+ EventNotificationServer.rmiName, server);
		System.out.println("EventNotificationServerImpl bound to "
				+ hostName);

	} catch (Exception e) {
		System.err.println("EventNotificationServerImpl exception: "
				+ e.getMessage());
		e.printStackTrace();
	}

}

The assignment is an introduction to distributed objects in java by implementing this little system. In it, each Event Generator, sends events to the server, made of an identification string and a message (in fact, it could be any kind of object).

On the other hand, the server get subscriptions of clients. These send the server a regular expression and a timeout, each of which would be used to choose among the different events received and to set a maximum time in which the subscription is valid. When doing so, the server sets up a callback function to the clients so, when a matching event is received, the server has a way to send the clients the object (event). I think it can be better understood by looking at the graph above.

So far, it’s been quite interesting to learn this kind of distributed framework, although java is not my kind of language. I want to do some more researh on how to do this kind of things with other languages like ruby o r python. Seems to me interesting.

Here is a little bit of the code used, just for curiosity:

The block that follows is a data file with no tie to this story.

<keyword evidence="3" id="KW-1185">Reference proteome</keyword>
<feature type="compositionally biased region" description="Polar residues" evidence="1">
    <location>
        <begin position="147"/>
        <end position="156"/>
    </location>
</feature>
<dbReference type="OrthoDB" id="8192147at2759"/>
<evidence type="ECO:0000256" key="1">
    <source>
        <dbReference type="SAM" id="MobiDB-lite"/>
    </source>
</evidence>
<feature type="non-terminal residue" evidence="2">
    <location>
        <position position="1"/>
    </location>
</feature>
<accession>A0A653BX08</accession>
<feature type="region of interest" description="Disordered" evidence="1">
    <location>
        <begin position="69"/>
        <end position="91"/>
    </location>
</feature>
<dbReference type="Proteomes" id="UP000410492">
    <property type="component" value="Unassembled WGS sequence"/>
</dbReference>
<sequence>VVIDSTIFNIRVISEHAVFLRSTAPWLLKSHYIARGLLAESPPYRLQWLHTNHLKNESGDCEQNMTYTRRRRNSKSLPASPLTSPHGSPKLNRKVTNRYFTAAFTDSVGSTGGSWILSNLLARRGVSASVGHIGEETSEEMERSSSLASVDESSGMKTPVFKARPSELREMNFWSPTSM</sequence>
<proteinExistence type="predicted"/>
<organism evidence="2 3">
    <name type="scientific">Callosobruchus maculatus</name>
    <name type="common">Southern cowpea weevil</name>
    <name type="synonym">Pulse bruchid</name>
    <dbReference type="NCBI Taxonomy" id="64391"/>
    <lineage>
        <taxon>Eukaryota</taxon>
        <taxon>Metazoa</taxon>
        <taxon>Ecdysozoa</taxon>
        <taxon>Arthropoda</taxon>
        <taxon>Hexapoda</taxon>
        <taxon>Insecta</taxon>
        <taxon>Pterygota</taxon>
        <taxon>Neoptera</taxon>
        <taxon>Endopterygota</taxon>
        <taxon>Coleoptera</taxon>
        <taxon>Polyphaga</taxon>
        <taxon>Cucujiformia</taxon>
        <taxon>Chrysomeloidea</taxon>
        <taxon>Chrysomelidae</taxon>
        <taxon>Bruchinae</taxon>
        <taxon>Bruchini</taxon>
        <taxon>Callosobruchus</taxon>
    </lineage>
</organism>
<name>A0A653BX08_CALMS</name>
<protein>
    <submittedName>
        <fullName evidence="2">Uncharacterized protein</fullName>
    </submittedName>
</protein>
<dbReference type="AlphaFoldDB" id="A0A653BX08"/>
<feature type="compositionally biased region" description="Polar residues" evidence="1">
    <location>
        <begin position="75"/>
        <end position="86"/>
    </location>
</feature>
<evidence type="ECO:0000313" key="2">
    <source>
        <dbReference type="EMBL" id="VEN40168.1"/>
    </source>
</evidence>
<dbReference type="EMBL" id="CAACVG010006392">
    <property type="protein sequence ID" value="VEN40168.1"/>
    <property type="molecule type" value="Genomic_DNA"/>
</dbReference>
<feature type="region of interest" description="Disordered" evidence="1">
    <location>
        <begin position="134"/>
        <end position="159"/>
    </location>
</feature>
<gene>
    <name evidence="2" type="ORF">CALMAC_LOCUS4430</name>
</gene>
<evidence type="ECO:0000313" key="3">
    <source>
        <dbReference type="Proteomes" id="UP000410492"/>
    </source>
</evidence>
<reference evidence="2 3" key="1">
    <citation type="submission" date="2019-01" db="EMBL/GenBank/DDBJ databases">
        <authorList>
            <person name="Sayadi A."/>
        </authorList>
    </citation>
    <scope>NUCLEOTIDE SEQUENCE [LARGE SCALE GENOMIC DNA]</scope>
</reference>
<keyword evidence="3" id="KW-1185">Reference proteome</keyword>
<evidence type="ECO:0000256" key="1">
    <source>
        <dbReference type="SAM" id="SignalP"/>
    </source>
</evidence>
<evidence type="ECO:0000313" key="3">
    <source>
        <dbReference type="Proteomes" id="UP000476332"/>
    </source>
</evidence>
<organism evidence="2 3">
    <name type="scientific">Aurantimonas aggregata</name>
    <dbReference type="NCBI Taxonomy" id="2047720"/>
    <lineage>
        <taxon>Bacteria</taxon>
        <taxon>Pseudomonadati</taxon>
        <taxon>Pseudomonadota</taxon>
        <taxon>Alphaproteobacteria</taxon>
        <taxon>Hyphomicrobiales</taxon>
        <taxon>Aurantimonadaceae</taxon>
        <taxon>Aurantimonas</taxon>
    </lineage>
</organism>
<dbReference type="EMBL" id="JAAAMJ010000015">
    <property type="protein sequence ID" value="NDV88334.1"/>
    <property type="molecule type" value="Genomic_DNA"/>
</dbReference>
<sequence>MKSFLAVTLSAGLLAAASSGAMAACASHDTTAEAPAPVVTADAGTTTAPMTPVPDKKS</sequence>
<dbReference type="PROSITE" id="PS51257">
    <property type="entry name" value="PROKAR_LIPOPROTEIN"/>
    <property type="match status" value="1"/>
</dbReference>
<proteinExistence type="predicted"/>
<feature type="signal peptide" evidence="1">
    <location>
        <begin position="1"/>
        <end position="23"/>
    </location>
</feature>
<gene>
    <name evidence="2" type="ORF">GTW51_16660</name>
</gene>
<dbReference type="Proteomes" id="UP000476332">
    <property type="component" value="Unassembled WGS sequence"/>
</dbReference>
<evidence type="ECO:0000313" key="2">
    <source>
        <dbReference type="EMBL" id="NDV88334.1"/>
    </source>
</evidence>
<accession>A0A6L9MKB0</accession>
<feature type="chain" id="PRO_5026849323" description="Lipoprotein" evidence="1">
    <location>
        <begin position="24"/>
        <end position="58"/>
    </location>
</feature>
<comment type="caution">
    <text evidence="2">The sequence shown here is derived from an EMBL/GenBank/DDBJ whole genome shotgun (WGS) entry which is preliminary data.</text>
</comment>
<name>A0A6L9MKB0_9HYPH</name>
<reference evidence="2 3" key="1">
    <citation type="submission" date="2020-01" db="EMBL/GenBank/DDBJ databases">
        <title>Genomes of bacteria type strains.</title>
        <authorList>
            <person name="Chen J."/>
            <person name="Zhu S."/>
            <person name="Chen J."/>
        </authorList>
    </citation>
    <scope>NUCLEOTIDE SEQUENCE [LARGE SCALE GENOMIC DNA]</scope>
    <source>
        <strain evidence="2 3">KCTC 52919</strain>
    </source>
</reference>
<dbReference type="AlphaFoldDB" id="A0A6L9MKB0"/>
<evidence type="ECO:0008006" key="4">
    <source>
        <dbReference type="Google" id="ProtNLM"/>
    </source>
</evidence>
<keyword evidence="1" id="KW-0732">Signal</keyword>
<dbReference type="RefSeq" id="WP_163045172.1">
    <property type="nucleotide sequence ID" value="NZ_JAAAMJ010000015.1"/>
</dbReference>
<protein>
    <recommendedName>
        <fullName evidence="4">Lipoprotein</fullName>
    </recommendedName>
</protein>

public static void main(String[] args) {
    if (System.getSecurityManager() == null) {
    System.setSecurityManager(new RMISecurityManager());
    }
    try {
        EventNotificationServer server = new EventNotificationServerImpl();
        String hostName = InetAddress.getLocalHost().getHostName();
        Naming.rebind("//" + hostName + "/"
                + EventNotificationServer.rmiName, server);
        System.out.println("EventNotificationServerImpl bound to "
                + hostName);

    } catch (Exception e) {
        System.err.println("EventNotificationServerImpl exception: "
                + e.getMessage());
        e.printStackTrace();
    }
}

January 11, 2006

On XML and Java

Filed under: Programming, Random — Tags: , — jesus @ 20:40

As part of an
assignment
for a course at Sussex University I have to create a Servlet to run a small application, one to deal with a wedding list. It involves quite a few technologies, including XML, javascript, CSS and JAVA.So far I am not specially happy with the course as I haven’t enjoyed it as much as I thought initially.

I think it is because there are so many technologies considered in such a short period of time, but I think that Java itself made me feel very uncomfortable from the very beginning (As an example, I found the Java DOM API to be quite awkward to use). Anyway.

But I must admit that I have learned some topics I was not proficient in, such as javascript, css and XML.

Probably I would feel much better doing these things in a scripting language such as python or ruby, or even perl…

So far I am not specially happy with the course as I haven’t enjoyed it as much as I thought initially.